Jack, 22, Gay

Who is the most important person in your life?

Mum. Mummy. She’s always there, she always will be. Until she dies, of course. 

Where do you see yourself 10 years from now?

I’m either in Australia, working freelance doing something creative, or I’m overseas doing something similar. I guess… it’s really hard to project because I’m at that age in my life where I’m beginning as an adult… I don’t know, to be honest. But, I just want to be doing something creative. 


Emily, 17, Queer

When did you first realise you were queer?

“I think I was probably about 12 - but I didn’t start, like, toying with the possibility ‘til i was about 14, which is when i put a name to it.”

What do you think the future holds for queer people?

“I think the world’s getting much more accepting of queer people, and maybe ten/twenty years from now when acceptance is at an all-time high, that queer people will be celebrated rather than ostracised.”


MY BOOK CAME. IT LOOKS AMAZING. It’s 12" x 14" so it’s pretty big, and the pages are really heavy and shiny. I’m a little worried about the cover though, the texture feels like it could get dirty pretty easy, and also it’s white. So everyone has to be CAREFUL. Cotton gloves, pls.

But look! I’m so pleased.

When I started this project, it wasn’t just for me, it was for everything. That’s why I am allowing a link to download the entire book for you to read, for free! 

The book has the full interviews as well as the photos, so if you wanted to read more answers from everyone, then you definitely can.

Also: view the pages in single view, because if you put them in double, they’ll show the wrong photos with the interview. 


click here to download it, and I really hope you like it!



Jason, 20, Gay

What do you think the future holds for queer people?

I’d like to hope that the future holds for us, I guess, mainstream acceptance. People will be moving on from this being a hot-button issue, and kids being comfortable asserting binary sexualities without being judged for it. Realistically, I think it’s a social stigma that’s probably never going to go away, and we’ll be fighting it for a really long time, but I like to think that the world will get better for us.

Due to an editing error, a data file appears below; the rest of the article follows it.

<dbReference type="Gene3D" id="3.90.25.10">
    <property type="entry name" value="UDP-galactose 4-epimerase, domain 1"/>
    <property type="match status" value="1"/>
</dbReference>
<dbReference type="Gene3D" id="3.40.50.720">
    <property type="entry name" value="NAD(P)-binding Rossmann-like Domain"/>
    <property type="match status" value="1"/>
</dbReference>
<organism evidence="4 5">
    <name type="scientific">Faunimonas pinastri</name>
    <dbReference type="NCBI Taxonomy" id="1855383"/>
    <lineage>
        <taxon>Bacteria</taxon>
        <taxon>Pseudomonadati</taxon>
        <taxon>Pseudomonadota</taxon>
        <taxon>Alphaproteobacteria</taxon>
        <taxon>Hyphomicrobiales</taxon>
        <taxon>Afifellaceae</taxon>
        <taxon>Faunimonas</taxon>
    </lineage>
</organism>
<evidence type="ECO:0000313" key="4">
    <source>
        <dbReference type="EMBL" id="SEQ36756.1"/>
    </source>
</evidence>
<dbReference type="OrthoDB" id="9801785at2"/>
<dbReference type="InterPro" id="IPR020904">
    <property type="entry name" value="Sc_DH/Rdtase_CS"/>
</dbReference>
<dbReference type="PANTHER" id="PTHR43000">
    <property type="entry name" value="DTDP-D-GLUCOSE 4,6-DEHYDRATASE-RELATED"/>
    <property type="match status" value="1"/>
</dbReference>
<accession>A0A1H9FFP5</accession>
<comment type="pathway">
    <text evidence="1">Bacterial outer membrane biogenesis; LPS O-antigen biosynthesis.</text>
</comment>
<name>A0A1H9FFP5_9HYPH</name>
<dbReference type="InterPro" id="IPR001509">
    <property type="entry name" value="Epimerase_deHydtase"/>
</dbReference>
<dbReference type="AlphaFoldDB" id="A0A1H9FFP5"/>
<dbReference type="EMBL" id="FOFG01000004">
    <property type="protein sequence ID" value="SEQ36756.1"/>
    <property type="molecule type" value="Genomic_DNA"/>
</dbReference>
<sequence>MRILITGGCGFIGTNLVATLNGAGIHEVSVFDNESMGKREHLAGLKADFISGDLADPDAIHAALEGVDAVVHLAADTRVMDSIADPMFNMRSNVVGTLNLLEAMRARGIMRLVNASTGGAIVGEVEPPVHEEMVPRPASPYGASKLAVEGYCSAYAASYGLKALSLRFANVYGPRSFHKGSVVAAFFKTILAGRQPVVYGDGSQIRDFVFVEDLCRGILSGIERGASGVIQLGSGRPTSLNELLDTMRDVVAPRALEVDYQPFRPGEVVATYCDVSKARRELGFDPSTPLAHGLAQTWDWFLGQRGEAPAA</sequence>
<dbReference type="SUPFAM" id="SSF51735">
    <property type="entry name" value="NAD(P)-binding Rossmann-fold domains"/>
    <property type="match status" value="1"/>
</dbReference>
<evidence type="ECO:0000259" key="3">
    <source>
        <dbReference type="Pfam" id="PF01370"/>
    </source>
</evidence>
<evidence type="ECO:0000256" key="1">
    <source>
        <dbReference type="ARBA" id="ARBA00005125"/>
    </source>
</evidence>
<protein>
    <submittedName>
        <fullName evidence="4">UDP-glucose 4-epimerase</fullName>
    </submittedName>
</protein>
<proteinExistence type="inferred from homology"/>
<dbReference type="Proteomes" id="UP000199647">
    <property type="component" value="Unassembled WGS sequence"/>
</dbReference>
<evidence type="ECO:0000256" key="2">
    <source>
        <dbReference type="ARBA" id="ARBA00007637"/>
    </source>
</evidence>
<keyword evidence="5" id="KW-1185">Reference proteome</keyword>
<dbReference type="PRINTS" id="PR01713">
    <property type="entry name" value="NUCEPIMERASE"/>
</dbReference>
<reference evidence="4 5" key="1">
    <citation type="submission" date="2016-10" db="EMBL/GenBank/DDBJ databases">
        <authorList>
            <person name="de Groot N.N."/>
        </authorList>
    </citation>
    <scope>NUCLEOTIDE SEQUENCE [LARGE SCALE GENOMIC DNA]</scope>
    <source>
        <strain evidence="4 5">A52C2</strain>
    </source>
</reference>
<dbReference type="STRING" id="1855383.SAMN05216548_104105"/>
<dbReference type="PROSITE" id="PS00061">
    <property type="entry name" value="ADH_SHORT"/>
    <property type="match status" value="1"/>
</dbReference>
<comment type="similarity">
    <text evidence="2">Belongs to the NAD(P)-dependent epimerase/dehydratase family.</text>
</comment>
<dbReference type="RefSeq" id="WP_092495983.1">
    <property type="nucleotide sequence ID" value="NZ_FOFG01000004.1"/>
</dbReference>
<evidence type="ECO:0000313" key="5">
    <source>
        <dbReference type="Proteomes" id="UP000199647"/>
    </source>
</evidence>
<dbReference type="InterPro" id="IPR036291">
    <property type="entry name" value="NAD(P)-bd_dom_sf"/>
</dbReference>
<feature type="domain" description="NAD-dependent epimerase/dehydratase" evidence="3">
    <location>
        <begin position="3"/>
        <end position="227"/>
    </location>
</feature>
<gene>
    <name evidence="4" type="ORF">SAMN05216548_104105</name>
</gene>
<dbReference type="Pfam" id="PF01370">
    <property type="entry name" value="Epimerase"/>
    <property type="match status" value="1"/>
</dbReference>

Try to imagine your life ten years from now… where are you?

Oh, look, probably dead? Nah, I’ll imagine I’ll be teaching, I’ll have probably 10 or 15 tattoos hidden in places on my body, and I’ll probably still be living in Melbourne.


Liam, 20, Gay

What issues matter to you most?

I don’t really get caught up in the ‘rights’ of gay people - which I suppose has something to do with my answer, which is the health of gay people. I help with Minus18 and it’s always good to learn about homosexual health in a positive place. So, the health of gay people is pretty important I think.

Try to imagine your life ten years from now… where are you?

I dunno - I think people change. But then I also think people grow. I honestly… I’m not sure. But, I want a hot chocolate.

Hey, friends!

Dean Beck from Joy FM has been in contact with me today, and tomorrow night on his show I’ll be talking about this project. If you live in Melbourne, have a listen! His show is between 9 and 11, and I’m unsure what time I’ll be on, but why not listen to the whole thing! You may learn something new.

I’ll also have two of the subjects from this blog with me (unconfirmed) so it’s a heaps good chance to have a listen about what we’re all about!

Also, I hit 100 followers today! Thanks tonnes for all your support!



Patrick, 26, Bisexual

Who knows, and how did they find out?

Some of my friends knew before I did, the rest of them, I presume most of them know by now, I’ve never really made a secret of it. But I haven’t had a big ‘coming out’ party or anything. Some of my relatives know - I had a rather awkward conversation with my Christian mother but for the most part I just don’t really bring it up around family - either they know or they don’t.

Try to imagine your life ten years from now… where are you?

I could be in Queensland or Western Australia working the mines as a geologist, or I could’ve gotten sick of being interstate and come back to Victoria to do something… I don’t know what.